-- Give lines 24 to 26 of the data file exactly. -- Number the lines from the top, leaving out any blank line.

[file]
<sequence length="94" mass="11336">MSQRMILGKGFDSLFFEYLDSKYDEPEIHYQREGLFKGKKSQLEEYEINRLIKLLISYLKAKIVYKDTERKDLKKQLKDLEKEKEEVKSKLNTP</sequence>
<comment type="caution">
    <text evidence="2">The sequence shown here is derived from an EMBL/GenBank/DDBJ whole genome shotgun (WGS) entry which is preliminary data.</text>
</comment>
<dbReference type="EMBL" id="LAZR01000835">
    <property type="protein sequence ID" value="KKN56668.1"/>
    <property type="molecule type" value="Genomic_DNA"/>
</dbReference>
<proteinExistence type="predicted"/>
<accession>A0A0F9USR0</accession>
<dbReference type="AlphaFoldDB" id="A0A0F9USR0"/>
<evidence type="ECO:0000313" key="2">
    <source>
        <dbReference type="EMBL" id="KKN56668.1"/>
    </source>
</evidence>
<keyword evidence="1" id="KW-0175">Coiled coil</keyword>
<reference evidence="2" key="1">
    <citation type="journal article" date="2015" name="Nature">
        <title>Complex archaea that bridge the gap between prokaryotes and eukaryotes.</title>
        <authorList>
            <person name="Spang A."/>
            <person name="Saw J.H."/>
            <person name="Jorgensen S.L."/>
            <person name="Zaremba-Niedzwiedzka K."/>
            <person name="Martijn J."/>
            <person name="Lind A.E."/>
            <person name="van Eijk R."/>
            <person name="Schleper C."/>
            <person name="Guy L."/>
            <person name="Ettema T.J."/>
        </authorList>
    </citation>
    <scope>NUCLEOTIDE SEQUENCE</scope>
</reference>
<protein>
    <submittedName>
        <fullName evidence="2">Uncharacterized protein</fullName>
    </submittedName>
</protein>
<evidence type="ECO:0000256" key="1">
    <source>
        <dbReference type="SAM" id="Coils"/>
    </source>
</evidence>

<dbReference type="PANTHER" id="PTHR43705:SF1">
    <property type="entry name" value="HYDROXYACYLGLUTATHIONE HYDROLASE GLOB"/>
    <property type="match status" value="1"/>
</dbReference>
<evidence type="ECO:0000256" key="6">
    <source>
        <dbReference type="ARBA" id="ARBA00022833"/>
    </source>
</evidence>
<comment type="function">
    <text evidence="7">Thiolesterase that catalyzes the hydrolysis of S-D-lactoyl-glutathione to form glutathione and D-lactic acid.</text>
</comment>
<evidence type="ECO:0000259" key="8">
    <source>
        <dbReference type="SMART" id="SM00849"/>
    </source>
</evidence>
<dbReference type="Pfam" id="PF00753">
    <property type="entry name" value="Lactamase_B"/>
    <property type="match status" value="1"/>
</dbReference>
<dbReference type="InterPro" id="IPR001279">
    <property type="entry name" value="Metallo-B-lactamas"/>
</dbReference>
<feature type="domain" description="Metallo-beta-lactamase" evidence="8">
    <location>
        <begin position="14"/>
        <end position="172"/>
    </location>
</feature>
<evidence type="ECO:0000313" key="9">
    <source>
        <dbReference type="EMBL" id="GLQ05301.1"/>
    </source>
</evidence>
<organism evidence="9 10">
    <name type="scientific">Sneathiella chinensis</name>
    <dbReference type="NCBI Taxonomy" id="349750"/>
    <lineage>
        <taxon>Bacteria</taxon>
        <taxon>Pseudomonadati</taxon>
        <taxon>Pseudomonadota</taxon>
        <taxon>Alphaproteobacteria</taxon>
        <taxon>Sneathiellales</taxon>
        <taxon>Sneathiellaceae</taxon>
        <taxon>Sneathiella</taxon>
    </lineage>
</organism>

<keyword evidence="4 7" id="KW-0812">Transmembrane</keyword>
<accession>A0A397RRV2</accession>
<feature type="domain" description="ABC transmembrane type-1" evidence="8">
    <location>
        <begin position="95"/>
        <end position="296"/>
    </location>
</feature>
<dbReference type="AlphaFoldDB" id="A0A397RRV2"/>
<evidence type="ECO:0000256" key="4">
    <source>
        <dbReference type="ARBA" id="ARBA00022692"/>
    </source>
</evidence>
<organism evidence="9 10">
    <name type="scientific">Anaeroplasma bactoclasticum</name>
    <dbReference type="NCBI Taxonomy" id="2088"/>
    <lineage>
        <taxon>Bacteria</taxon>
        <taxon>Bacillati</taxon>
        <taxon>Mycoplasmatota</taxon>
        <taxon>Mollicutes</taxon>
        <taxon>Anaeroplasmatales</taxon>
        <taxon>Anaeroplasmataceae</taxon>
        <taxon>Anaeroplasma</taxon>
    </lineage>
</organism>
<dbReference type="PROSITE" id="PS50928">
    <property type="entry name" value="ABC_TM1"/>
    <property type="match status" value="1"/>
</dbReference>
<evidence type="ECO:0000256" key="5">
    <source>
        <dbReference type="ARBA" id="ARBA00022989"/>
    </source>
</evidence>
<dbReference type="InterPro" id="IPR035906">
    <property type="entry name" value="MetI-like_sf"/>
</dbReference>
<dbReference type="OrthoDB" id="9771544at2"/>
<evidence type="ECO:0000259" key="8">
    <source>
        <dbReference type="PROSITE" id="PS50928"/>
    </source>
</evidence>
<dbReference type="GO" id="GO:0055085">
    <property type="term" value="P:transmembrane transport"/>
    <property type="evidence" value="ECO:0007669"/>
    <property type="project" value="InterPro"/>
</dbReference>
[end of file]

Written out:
            <person name="Jorgensen S.L."/>
            <person name="Zaremba-Niedzwiedzka K."/>
            <person name="Martijn J."/>